SL: One part of my architecture thesis was designing a “Queen Bee” apartment - a home for a single woman and some bees, reappropriating “lonely spinsters” into eco-guardians that share their home with bees in order to help restore dying insect populations. So for that I did think a lot about the domestic rituals of lone women which is very Lonely Asian Woman. But the thesis really focused on the agency of nonhuman things, and I read a lot of Donna Haraway and stuff on new materialism which was real interesting, and I guess if you’re being quite literal about things, a lot of the book Paula is preoccupied with the not quite human Paulab and the not quite human baby. I guess I’m not overly interested in people dealing with people. Maybe an ex summed it up best, when they said that I have an open disdain for most people, but incredible empathy for non human things.


MS: That's an interesting kind of reading of Haraway - for the spectral and the queen bee to be the representations of a new materialism rather than the old cyborg or an animal that is more of a companion. Anyhow... do you have a disdain for most people (in that classic leftish resentment) because they don't live up to your hopes of them, or is it something more complex?

SL: Humans have no parents and no rules except for not being allowed to live underwater because we can't breathe there, and yet each of us has to sell some part of ourselves forever and ever in order to stay warm and eat. And then we inflict pain, war, and violence onto humans and animals on top of that just because! So wild and so dumb. A garden eel or a house cat would never do that. People are annoying and I think it's because we're all deeply, subconsciously lonely from what we've done to the earth as a species, so we lash out in ways like pushing in line or trying to feel control and power via discrimination. It's "lonely at the top" and we're definitely the top at killing and separating ourselves from nature.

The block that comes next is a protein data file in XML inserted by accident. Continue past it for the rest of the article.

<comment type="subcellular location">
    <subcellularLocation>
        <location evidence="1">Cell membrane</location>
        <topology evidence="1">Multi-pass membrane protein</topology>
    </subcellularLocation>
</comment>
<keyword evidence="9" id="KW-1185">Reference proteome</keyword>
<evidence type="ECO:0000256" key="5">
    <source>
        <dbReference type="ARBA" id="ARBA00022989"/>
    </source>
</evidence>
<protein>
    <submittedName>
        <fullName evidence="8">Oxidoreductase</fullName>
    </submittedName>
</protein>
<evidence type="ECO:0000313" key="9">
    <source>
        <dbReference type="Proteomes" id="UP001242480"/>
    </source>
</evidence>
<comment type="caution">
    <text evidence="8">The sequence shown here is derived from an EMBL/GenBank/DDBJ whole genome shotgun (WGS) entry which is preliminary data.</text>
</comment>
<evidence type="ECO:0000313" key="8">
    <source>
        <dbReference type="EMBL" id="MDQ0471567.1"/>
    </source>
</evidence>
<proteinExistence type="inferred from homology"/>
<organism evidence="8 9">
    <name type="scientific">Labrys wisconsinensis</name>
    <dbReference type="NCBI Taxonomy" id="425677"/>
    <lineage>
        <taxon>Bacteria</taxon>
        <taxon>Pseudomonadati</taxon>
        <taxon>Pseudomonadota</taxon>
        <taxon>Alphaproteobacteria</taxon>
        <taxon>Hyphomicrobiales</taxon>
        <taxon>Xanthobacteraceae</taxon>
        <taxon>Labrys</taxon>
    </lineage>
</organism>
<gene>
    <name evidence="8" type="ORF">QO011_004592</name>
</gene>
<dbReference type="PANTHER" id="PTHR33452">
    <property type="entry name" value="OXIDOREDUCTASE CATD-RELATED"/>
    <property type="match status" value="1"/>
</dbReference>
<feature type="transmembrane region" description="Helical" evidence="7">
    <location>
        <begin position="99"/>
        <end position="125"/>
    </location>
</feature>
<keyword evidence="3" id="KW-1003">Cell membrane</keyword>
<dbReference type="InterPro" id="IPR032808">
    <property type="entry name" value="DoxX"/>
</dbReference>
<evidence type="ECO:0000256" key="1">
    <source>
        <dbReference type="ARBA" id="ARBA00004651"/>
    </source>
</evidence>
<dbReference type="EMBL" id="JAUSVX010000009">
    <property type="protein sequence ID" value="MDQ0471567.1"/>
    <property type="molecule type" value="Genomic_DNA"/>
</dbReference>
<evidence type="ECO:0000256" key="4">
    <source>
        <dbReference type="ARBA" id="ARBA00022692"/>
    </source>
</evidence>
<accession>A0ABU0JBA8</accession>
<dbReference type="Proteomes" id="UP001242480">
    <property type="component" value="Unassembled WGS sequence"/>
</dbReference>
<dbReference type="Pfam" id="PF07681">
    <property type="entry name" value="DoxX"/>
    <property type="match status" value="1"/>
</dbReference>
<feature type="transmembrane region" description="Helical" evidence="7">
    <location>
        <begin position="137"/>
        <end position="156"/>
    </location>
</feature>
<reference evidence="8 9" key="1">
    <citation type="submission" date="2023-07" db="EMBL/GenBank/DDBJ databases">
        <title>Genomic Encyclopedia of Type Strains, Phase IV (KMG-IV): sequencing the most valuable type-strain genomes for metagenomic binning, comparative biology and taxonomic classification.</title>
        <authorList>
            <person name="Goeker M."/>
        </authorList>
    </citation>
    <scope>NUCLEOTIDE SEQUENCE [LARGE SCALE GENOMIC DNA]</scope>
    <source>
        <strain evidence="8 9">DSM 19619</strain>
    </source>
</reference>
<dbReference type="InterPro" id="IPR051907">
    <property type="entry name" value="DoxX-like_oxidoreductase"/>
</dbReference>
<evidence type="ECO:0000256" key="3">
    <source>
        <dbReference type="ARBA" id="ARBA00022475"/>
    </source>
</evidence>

MS: I have a really fond memory of the bathroom fan scenes in the book, especially of the interaction between Paula and Avinesh and maybe that was because it showed different family and class relations among Asian-New Zealanders. Tell me how that scene came to be, and - be honest - does it really derive from your own flatting woes in Wellington?


SL: The book is fiction with autobiographical themes, with some parts closer to auto biography than others. Avi is probably the closest, almost a complete rip-off of life. I can’t remember when it was, but I do remember it was one of those months where I had especially little going on and hadn’t spoken to anyone other than in retail situations. My fan broke and an irl Avi came to fix it, and it was genuinely the most exciting occasion. His impending arrival motivated me to clean up, so that he could actually walk to the bathroom, and then when he arrived he was so focused, had such purpose, and even the strength to carry a ladder. I was very moved.


MS: What do you think he'd think of the book/the scenes featuring him in the book? Or: do people of purpose (or abs) care for our literature?

SL: I think he would be like "haha, okay...weirdo...". I desperately hope people with abs read my book. 


MS: The book was written as part of the International Institute of Modern Letters (IIML) Creative Writing Masters programme in literature at Victoria University of Wellington. Not being rude or nothing, but what's so international about this IIML thing? Oh and how'd it fare?